News: CJ Exclusives

Six N.C. city systems make list of ‘broadband boondoggles’

MI-Connection in Mooresville and Davidson makes Taxpayer Protection Alliance's group of "dirty dozen" debt-ridden city internet systems

RALEIGH – A North Carolina municipal broadband network has made the Taxpayers Protection Alliance’s “Dirty Dozen” — 12 high-profile taxpayer-funded internet projects that have cost the public more than $2 billion.

The North Carolina network is MI-Connection, which provides broadband service to the Charlotte suburbs of Mooresville and Davidson. MI-Connection —$80 million in debt and has an annual operating deficit of $6 million, according to the Alliance — is one of six North Carolina municipal broadband systems profiled in a recent TPA report of government-run internet service providers. 

Mooresville and Davidson borrowed $80 million in 2007 to purchase a bankrupt cable television system and turn it into MI-Connection, the Alliance says. “Little did local taxpayers know that the massive outlay was just the beginning of tax dollars being used to subsidize the municipal broadband and telecom scheme — or that MI-Connection would threaten the financial stability of both towns,” the Alliance says.

The Alliance report says municipal broadband networks frequently go over budget, customer subscription numbers rarely meet projections, and bonds used to finance the projects strain municipal budgets for decades, causing credit ratings to drop. The Alliance says there are “almost no circumstances in which it would be wise for government to build, manage, or control a broadband network.” In nearly all cases, the Alliance says, the private sector is already providing a broadband network in the area where there is a municipal network, adding that those public networks compete unfairly against private enterprise. It says the best thing government can do to make sure residents and businesses are served by a competitive internet system is to reduce tax burdens and regulation.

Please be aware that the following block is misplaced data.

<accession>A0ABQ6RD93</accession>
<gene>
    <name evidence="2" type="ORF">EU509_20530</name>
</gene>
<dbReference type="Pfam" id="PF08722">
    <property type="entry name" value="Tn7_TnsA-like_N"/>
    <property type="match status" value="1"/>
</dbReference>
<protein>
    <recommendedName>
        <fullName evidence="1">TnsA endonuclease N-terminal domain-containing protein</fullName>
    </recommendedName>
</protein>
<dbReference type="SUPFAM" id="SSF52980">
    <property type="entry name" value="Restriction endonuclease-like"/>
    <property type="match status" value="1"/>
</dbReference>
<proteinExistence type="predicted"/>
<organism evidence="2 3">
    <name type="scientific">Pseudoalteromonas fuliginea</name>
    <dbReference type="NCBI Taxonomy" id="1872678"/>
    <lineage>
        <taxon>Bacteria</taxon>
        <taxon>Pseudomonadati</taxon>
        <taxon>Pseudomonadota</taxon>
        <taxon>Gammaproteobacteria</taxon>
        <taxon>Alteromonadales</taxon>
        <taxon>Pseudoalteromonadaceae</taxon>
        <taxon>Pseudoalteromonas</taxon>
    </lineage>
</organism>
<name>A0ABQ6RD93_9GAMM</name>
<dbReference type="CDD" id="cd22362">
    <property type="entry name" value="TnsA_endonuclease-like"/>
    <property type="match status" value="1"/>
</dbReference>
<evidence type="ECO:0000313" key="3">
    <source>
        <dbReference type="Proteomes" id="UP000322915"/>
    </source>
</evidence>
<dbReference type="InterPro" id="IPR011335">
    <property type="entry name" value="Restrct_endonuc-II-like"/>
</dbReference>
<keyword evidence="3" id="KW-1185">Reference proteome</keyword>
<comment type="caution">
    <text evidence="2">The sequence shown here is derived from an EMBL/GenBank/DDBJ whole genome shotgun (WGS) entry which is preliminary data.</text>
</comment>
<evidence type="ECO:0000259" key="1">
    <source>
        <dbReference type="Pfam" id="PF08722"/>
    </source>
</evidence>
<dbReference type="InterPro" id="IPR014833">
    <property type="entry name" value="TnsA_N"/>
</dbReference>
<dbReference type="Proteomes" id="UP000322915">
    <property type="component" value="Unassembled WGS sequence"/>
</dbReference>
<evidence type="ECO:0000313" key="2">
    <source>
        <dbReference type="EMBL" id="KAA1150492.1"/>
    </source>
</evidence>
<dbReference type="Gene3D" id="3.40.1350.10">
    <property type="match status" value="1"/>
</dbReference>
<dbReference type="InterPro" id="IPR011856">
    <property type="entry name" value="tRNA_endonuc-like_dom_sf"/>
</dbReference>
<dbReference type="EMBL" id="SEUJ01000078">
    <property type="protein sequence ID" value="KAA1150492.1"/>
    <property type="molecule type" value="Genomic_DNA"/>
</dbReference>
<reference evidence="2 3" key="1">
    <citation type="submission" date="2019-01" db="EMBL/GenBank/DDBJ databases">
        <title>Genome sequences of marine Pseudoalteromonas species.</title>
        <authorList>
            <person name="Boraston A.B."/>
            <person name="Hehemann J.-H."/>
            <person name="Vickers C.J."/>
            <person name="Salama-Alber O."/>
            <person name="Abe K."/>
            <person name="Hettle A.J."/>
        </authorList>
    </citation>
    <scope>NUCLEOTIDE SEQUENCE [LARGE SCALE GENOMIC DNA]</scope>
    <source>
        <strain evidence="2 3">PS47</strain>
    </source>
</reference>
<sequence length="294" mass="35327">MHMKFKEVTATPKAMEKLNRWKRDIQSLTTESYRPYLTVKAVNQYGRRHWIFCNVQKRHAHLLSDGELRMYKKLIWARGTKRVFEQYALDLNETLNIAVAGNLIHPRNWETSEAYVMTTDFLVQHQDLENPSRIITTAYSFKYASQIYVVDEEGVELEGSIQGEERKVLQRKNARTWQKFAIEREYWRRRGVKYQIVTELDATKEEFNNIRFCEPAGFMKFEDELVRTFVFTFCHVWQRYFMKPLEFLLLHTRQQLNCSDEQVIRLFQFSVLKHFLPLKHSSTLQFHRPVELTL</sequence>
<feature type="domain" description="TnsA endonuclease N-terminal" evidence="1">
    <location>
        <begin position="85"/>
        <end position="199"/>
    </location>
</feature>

Before policymakers decide to build a government-owned network, the Alliance urges officials to commission a study determining that the private sector is not able to provide internet service in the market, making government intervention the only fallback. The study should be conducted by a professional embraced by policymakers and the independent stakeholders in the community who would be affected by such an undertaking.

Rep. Susan Martin, R-Wilson, represents one area that is serviced by a municipal broadband company. Greenlight provides broadband services to Wilson and surrounding areas. Martin said she doesn’t disagree that many of the government broadband experiences haven’t panned out but says there could be a role for government in broadband infrastructure.

“I think what we’re seeing now is that the access to really high-speed and quality digital infrastructure is important for so many areas of life and it’s not just a luxury anymore,” Martin said. “I think making sure that infrastructure is in place could be part of government’s role.”

Martin has signed on as a primary sponsor to the BRIGHT Futures Act (House Bill 68), which seeks to boost broadband expansion in rural and underserved areas of North Carolina.

“What we’re trying to accomplish with the BRIGHT Futures Act is to see if there are smarter ways that we can partner and really leverage whatever resources we do have,” Martin continued. “Unfortunately there’s a lot of infrastructure that we have invested in across the state that is sort of dark fiber where we’re not able to tap into it even though it’s there.”